Health shake-up plans pressing ahead as merger proposals agreed

Major decisions about NHS commissioning services in Hartlepool will go before a new management set-up following merger plans being agreed.

Sunday, 8th September 2019, 4:45 pm
Picture c/o Pixabay

Previously, responsibility for commissioning health services had been down to the dedicated Hartlepool and Stockon and Stockton-on-Tees Clinical Commissioning Groups (CCG).

However earlier this year NHS England stated it was looking to reduce the number of Clinical Commissioning Groups (CCGs) in a bid to save money in running costs, to be reinvested in health services.

A meeting of the local CCG Governing Body featuring bosses from across the area has now backed plans for Hartlepool and Stockton-on-Tees CCG to merge with Darlington CCG and South Tees CCG.

The new CCG is to be named ‘NHS Tees Valley CCG’ and notification confirming the decision is expected from NHS England by November 2019.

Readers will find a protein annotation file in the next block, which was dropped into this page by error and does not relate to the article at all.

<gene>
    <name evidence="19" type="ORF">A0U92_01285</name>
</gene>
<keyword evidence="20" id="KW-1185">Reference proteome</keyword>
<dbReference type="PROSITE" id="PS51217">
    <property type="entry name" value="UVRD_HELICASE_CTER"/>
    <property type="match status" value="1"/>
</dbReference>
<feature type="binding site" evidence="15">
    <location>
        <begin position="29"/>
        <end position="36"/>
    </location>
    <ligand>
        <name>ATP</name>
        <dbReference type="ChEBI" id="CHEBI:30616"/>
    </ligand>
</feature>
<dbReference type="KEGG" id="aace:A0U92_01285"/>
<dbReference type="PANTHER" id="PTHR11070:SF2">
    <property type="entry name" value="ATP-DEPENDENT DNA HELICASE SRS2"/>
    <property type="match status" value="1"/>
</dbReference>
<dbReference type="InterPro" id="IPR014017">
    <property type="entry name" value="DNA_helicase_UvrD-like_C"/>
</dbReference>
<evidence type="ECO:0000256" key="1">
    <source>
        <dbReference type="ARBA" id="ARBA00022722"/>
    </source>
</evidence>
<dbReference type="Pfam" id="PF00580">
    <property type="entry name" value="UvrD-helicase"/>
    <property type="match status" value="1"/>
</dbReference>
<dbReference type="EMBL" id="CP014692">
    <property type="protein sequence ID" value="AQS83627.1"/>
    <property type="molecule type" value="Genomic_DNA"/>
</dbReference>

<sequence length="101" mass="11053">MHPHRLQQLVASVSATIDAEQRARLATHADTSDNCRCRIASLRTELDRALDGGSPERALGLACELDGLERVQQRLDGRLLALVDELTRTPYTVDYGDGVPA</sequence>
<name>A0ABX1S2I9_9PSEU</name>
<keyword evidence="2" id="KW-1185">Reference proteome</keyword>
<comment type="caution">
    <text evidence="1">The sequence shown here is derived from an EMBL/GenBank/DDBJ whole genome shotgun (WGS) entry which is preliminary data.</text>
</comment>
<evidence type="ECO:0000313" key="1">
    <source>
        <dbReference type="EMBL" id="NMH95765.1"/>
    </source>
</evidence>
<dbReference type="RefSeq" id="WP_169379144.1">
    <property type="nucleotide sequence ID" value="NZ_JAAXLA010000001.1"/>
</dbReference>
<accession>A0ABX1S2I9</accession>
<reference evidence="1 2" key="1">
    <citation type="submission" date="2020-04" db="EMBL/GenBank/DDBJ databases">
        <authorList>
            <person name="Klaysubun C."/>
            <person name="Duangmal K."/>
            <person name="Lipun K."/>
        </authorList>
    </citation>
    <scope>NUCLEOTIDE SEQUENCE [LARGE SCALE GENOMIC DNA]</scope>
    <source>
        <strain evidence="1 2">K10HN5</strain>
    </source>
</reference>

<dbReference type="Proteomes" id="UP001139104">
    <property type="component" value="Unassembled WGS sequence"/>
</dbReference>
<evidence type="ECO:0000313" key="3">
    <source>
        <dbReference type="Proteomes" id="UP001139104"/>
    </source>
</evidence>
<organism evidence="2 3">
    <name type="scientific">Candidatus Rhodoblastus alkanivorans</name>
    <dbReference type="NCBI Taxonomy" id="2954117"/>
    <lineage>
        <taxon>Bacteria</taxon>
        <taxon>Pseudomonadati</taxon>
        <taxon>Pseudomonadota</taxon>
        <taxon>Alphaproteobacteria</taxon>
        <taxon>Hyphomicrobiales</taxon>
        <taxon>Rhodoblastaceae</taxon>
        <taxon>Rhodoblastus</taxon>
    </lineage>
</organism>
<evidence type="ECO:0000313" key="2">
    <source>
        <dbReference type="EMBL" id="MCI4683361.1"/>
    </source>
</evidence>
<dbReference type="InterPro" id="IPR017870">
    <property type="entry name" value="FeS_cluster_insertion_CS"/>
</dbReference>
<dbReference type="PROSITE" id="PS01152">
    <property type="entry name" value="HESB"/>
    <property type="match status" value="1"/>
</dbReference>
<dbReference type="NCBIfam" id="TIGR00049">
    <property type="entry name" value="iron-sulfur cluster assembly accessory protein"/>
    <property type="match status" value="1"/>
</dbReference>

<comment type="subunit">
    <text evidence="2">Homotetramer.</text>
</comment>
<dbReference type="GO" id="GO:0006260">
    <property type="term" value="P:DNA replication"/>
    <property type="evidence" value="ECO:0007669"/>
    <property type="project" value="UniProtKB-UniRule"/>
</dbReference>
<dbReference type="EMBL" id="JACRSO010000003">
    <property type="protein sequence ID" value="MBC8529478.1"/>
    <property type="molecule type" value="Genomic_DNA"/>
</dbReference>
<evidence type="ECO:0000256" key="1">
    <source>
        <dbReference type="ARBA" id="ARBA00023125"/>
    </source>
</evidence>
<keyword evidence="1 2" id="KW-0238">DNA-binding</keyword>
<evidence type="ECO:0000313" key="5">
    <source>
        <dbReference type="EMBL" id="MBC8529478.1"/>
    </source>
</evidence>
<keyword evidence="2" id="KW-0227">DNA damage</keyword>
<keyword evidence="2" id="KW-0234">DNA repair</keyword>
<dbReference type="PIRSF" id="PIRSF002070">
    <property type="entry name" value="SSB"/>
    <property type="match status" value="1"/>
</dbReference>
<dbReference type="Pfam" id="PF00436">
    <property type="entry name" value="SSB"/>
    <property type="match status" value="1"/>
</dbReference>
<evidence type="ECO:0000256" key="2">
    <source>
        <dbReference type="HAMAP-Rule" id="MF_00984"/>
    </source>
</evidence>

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If all goes to plan the existing CCGs will be dissolved and the new organisation will be in place by April 1 2020.

There has also been a merger agreed for North Durham CCG and Durham Dales, Easington and Sedgefield (DDES) CCGs, to become a single County Durham CCG.

The County Durham and Tees Valley CCGs will also have a shared management structure as part of the recommendation.

Hartlepool Borough Council Audit and Governance Committee was informed of the decision at its latest meeting.

Joan Stevens, statutory scrutiny manager at the council, said: “They’ve approved the preferred option as outlined for the merger of the CCGs which is going to be submitted to NHS England.”

Nicola Bailey, chief officer for the governing body behind the five County Durham and Tees Valley CCGs, spoke to the Hartlepool Health and Wellbeing Board in July detailing them on the proposals.

She put forward several options and recommended the option which was ultimately chosen.

Speaking at the previous meeting, she said: “In terms of principles we have agreed, there will be no detrimental impact on patient services.

“We know we have to change, we have to reduce our running costs by 20-25% by 2021 and that’s on staff, governance, buildings, it’s not on the health care services that we buy.

“That 20% has to go into front-line health services so it gets recycled back into front line health services.”